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Don Lemon Tonight
Joe Biden (D), Presidential Candidate Was Interviewed About His Views on Sen. Lindsey Graham's Sudden Change, His Views on Impeachment, and the Current Political Atmosphere; Walking and Talking with Joe Biden; Is Joe Biden Ready to Really Fight for the Nomination. Aired 10-11p ET
Aired November 22, 2019 - 22:00 ET
THIS IS A RUSH TRANSCRIPT. THIS COPY MAY NOT BE IN ITS FINAL FORM AND MAY BE UPDATED.
CHRIS CUOMO, CNN HOST: Former Massachusetts Governor Deval Patrick officially jumped into the race last week, former New York Mayor Michael Bloomberg is taking steps towards joining, that may happen soon. Who's going to be the best position to take on the president? You tell us. Be on the lookout.
Thank you for watching. CNN Tonight with a huge interview and Don Lemon --
DON LEMON, CNN HOST: Huge
CUOMO: -- right now.
LEMON: Who do you think he was talking about? Do you think he was talking about one person, the person I'm going to interview or I interviewed? Do you think he was talking about him?
CUOMO: Maybe. You know, it's a tough call for the -- I know the former V.P. says he asked the former president not to endorse him. Not easy to believe.
But the timing does matter with these kinds of things and there are lots of political calculations to be made. But I'll tell you, my friend, what an -- early Thanksgiving thankful thing for you.
On the night that the reporting comes out that Nunes was not only aware that they were digging for dirt on Biden, but that he may have been part of this, you have Biden.
LEMON: And I have Biden, and he has a few choice words for the Republicans, for the people involved in the impeachment, for the people involved in the conspiracy theory around him and his son. We talked about it all. It is a wide-ranging interview, and I think you and the audience will be riveted. So, we will get to it. Thank you, Chris.
CUOMO: I know I'm going to talk to you. Everybody knows I love you, but when I count my blessings, Thanksgiving is my favorite holiday.
LEMON: Yes. CUOMO: I love you. I am thankful for you as a friend and a colleague.
You make me better as a person and as a professional.
LEMON: That goes double for you and especially your family and your lovely wife and your mother. So happy Thanksgiving to all. I will be making a call to you. I won't see you but I'll be making a call to you guys. All right. You take care. Have a great weekend. Happy Thanksgiving.
This is CNN Tonight. I'm don lemon.
What a week, what a week, what a week, what a week. A huge week in impeachment. Witness after witness testifying under oath about the shakedown to force Ukraine to give the president what he wanted, an investigation into the political rival, his political rival, the one he seems to fear most, and that is Joe Biden.
Well, tonight, we have got an exclusive with Joe Biden. I got the chance to go out on the campaign trail with the Democratic front- runner and former vice president today in South Carolina. Talking to black voters at a restaurant in Abbeville, taking selfies.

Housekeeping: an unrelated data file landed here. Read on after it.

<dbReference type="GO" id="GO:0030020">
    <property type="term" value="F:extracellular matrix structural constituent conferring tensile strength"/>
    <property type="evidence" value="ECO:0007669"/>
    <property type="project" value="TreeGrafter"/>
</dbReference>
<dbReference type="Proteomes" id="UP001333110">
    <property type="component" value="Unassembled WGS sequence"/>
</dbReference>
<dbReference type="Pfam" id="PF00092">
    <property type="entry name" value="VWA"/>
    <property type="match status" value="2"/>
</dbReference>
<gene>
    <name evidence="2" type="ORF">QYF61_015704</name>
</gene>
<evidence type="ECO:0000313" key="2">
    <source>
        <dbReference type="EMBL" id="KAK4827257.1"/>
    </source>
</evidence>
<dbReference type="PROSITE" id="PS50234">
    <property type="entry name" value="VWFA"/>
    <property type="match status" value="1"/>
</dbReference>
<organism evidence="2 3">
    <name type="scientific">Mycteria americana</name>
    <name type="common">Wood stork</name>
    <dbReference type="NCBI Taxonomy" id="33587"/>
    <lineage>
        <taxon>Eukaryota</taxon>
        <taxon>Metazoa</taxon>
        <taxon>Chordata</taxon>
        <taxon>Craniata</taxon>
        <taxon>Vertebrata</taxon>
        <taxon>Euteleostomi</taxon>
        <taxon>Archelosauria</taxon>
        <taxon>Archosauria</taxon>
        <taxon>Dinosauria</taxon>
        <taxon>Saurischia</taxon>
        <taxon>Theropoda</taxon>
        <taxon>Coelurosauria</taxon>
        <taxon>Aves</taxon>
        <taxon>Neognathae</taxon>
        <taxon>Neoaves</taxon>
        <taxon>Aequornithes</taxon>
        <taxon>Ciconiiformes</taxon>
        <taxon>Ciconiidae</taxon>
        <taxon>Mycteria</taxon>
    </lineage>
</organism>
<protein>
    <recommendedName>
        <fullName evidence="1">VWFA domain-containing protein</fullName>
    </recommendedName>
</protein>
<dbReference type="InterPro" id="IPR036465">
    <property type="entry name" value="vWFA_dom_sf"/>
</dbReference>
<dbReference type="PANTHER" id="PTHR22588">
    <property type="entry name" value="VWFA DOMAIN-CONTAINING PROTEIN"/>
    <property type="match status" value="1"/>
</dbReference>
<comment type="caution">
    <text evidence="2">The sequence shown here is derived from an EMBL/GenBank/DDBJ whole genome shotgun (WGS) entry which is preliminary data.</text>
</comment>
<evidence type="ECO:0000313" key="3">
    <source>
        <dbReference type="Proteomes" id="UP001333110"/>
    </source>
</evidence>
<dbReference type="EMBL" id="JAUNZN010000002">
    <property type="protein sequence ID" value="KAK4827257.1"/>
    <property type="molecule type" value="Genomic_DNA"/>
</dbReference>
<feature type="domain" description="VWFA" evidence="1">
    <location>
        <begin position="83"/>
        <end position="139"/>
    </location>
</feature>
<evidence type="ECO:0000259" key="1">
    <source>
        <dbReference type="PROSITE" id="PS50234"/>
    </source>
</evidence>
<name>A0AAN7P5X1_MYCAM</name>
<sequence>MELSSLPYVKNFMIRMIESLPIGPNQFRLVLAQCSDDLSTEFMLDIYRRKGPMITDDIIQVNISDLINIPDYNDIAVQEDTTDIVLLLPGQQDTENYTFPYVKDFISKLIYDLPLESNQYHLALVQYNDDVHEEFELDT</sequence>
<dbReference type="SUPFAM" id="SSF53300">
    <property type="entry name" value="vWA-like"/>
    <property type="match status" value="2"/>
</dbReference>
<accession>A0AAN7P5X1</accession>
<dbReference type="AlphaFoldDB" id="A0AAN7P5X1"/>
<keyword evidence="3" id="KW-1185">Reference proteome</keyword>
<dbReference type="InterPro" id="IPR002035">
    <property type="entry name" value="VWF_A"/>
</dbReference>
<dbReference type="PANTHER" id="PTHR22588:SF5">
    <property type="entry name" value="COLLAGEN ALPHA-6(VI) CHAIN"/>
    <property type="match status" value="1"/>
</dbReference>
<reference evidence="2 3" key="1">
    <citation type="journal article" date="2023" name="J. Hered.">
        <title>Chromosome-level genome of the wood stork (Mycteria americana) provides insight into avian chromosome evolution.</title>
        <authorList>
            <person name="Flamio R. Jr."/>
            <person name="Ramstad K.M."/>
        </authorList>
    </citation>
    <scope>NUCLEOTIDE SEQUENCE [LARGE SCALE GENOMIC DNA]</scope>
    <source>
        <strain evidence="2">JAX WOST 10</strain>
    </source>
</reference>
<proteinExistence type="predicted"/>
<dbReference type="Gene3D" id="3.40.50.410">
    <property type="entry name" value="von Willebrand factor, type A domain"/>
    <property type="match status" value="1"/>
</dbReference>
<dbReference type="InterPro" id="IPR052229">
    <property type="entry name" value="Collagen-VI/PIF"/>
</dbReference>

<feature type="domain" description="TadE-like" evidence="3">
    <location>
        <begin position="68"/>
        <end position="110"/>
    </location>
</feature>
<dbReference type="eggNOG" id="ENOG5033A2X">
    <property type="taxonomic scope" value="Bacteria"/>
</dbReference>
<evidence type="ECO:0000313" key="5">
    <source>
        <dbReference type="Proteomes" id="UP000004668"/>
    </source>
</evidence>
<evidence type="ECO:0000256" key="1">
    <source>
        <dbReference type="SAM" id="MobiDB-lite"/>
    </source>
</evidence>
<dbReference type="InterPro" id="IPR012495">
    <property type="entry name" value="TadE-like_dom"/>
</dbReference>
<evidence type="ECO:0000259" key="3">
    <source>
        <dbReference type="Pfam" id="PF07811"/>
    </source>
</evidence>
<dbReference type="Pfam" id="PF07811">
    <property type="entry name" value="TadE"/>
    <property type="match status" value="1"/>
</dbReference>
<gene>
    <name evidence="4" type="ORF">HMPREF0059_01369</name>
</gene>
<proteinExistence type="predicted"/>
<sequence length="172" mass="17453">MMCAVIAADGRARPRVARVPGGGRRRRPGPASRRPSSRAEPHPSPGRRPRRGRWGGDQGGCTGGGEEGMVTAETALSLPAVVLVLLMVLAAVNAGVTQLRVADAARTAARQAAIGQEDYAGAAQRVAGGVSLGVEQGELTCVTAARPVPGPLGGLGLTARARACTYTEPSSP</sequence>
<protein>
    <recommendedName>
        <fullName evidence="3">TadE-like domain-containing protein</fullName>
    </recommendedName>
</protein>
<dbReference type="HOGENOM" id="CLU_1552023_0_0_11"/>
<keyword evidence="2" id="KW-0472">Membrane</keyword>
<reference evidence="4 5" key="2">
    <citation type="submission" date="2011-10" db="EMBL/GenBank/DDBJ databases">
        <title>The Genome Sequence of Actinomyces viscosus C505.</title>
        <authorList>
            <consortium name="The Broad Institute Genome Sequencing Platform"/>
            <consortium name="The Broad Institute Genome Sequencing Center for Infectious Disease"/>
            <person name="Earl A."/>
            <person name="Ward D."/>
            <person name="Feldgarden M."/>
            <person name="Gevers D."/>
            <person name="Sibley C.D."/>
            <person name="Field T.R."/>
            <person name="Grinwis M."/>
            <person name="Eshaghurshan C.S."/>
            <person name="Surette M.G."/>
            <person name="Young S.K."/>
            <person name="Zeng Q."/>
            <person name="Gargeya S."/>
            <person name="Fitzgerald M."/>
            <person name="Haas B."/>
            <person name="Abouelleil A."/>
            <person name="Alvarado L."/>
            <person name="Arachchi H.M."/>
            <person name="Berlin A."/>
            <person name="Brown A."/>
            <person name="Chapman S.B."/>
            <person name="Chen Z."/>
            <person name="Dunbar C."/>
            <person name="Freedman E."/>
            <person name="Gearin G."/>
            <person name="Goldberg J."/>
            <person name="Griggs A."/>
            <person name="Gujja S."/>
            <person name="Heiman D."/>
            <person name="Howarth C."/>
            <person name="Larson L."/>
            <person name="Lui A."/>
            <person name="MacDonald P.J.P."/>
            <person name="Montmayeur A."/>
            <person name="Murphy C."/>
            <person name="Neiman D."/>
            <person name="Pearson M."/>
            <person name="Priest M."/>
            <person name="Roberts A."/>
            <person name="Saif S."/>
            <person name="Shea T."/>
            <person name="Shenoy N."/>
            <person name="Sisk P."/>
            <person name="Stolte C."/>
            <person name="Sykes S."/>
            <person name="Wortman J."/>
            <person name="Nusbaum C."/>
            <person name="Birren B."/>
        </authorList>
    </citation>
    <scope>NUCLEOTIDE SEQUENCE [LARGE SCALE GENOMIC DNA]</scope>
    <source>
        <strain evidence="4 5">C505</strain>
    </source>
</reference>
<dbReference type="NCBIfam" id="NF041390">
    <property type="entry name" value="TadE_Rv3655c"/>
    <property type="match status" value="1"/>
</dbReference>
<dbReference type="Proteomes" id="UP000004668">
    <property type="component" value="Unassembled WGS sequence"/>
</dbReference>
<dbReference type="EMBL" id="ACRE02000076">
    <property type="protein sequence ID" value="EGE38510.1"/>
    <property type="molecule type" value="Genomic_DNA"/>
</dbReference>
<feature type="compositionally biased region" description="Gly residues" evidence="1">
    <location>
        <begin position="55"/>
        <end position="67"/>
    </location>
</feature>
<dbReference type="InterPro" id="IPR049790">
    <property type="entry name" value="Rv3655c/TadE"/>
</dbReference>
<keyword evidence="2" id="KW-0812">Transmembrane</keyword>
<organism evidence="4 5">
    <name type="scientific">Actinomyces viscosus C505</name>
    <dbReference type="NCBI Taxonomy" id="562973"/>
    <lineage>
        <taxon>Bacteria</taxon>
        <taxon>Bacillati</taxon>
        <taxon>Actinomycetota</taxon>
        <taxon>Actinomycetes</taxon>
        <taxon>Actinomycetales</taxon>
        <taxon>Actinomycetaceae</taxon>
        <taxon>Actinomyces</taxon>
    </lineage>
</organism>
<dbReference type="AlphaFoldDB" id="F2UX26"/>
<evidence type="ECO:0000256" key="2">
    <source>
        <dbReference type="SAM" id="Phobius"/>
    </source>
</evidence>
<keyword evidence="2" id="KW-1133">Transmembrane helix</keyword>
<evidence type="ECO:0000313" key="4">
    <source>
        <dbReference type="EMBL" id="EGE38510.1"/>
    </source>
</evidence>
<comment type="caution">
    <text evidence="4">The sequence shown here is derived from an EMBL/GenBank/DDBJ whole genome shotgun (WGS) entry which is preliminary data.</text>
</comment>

There he is right there, officially putting his name on South Carolina's Democratic primary ballot.
(BEGIN VIDEO CLIP)
UNIDENTIFIED MALE: You're officially on the ballot.
UNIDENTIFIED FEMALE: All right.
(END VIDEO CLIP)
LEMON: And by the way, making a surprise visit to a firehouse in town, something he told me that he does every time he gets a chance in gratitude to the firefighters who responded when his family suffered tragedies over the years.
We also talked about his feelings of personal betrayal by Lindsey Graham, who is doing the president's bidding. There's really no other way to put it, demanding documents from the State Department on Biden, his son Hunter, and Ukraine.
LEMON: Let me ask you because Lindsey Graham now, who you've worked with, who was a friend, who I know there's video of him saying you are the nicest person he's ever met. You're the greatest man.
And now he's asking the State Department for documents for you and your son. What do you say to Lindsey Graham and folks like him?
JOE BIDEN (D), PRESIDENTIAL CANDIDATE: They're asking Lindsey Graham, they have him under their thumb right now. They know he knows if he comes out against Trump, he's got a real tough road for re-election, number one.
I am disappointed, and quite frankly I'm angered by the fact. He knows me. He knows my son. He knows there's nothing to this.
Trump is now essentially holding power over him that even the Ukrainians wouldn't yield to. The Ukrainians would not yield to, quote, "investigate Biden." There's nothing to investigate about Biden or his son. And Lindsey is about to go down in a way that I think he's going to regret his whole life.
LEMON: What do you say to him?
BIDEN: I say, Lindsey, I just -- I'm just embarrassed by what you're doing for you. I mean, my lord.
LEMON: The former vice president obviously deeply hurt by Senator Graham's actions. Remember Lindsey Graham, he is the man who just a few years ago -- this is in 2015 -- said this about Joe Biden.
(BEGIN VIDEO CLIP)
SEN. LINDSEY GRAHAM (R-SC): If you can't admire Joe Biden as a person, then it's probably you got a problem. You need to do some self-evaluation because what's not to like?
Here's what I can tell you, that life can change just like that. Don't take it for granted. Don't take relationships for granted. I called him after Beau died, and he basically said, well, Beau was my soul.
We talked for a long time. He came to my ceremony and said some of the most incredibly heartfelt things that anybody could ever say to me, and he's the nicest person I think I've ever met in politics.
UNIDENTIFIED MALE: Is that right?